What minimum materials are needed for pitting corrosion?

Written on: November 1, 2014 by W. Stephen Tait


Hello, everyone. Metal pitting corrosion causes perforation and leaking of spray packages. What is the minimum number of elements needed to initiate corrosion and sustain pitting corrosion of the metals used for spray packaging?

Only two materials are needed for metal corrosion: water and metal. Metals are thermodynamically unstable and prefer to be in the form of more stable metal oxide/hydroxides. I refer to the corrosion product as a mixture of metal oxides and metal hydroxides because water is always present in our environment and water will transform an oxide into a hydroxide.

In addition, water is thermally unstable when in contact with a metal. Water is reduced by electrons from the package metal, which is oxidized (corroded) when electrons from the metal are transferred to water. Hence, water enhances the thermodynamic instability of the spray package metal.

There are two types of structural metals used for spray packages: aluminum and iron. Aluminum is used for traditional aerosol containers and laminated foil packages and iron is used for traditional steel aerosol containers.

The aluminum used for spray packages is actually an aluminum-alloy composed of multiple elements, much like your formula is composed of multiple chemicals. The steel used for spray packages is also an iron-alloy formulated with multiple different elements.

The corrosion reactions between water, aluminum and steel spray package materials are:

2Al + 6H2O    →        2Al(OH3) + 3H2

Fe + 2H2O      →        Fe(OH)2 + H2

Notice in these two reactions that:

  • Water is electrochemically active
  • Water is consumed by iron (steel) and aluminum corrosion
  • You don’t need dissolved oxygen for spray package metal corrosion
  • You don’t need chloride ions for spray package metal corrosion

It’s natural to ask how much water is needed when examining the two corrosion equations for aluminum and steel (iron). Let’s use an actual perforation to estimate the amount of water needed to sustain pitting corrosion.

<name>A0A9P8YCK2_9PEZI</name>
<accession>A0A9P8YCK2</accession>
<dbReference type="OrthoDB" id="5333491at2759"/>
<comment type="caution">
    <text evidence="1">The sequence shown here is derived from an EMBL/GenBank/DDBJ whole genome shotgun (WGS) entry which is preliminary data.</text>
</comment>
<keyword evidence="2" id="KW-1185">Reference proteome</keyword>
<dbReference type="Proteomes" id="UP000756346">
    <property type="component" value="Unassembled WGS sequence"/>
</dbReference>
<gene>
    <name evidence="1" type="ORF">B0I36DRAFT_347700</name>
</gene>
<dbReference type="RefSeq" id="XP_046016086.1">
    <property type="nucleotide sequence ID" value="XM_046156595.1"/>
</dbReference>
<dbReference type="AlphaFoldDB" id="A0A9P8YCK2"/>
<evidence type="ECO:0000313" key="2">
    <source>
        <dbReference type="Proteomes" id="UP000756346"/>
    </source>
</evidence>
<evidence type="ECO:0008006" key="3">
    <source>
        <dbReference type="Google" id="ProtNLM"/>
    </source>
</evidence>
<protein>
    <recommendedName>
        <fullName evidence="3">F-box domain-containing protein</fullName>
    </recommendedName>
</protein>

The perforation I have in mind is approximately shaped like a truncated cone and has the following dimensions:

  • 0.23 mm deep (thickness of the steel container metal at the perforation site)
  • An inside pit diameter of approximately 227 micrometers
  • An outside pit (perforation) diameter of approximately 57 micrometers

I’ll spare you the algebra. A pit (perforation) with these dimensions would consume approximately:

  • 0.112 milligrams of water with aluminum
  • 0.324 milligrams of water with steel

These amounts of water would correspond to approximately 224 parts per billion (ppb) of water in 500mL of product (formula without propellant) in an aluminum spray package and approximately 648 ppb of water in a steel spray package. In other words, the example perforation needed 224 ppb of water to perforate an aluminum spray package and the same perforation needed 648 ppb of water to perforate a steel spray package (both examples are based on a 500mL product-fill). This is not a lot of water for either metal.

Liquid water is also needed to initiate corrosion. The number of water molecules needed to form liquid water is approximately 90, based solely on thermodynamic considerations.

Other ingredients in your formula could raise or lower the number of water molecules needed to form the liquid water needed to initiate corrosion. The amounts of water calculated above would be needed to sustain the pitting corrosion until it perforated the spray package with the (pit) perforation dimensions used in this calculation.

In other words, a very small amount of water is needed to initiate and sustain corrosion until the spray package is perforated. In addition, the chemical composition, physical form of your spray formula and types of spray package materials determine if corrosion will be initiated, the amount of water needed for corrosion initiation and the amount of water needed to sustain corrosion until perforation occurs.

We would be happy to teach our Elements of Spray Package (Aerosol Container) Corrosion short course at your R&D facility. Contact rustdr@pairodocspro.com or visit www.pairodocspro.com. Please send your questions/comments/suggestions to rustdr@pairodocspro.com. Back articles of Corrosion Corner are available from Spray. Thanks for your interest and I’ll see you in December.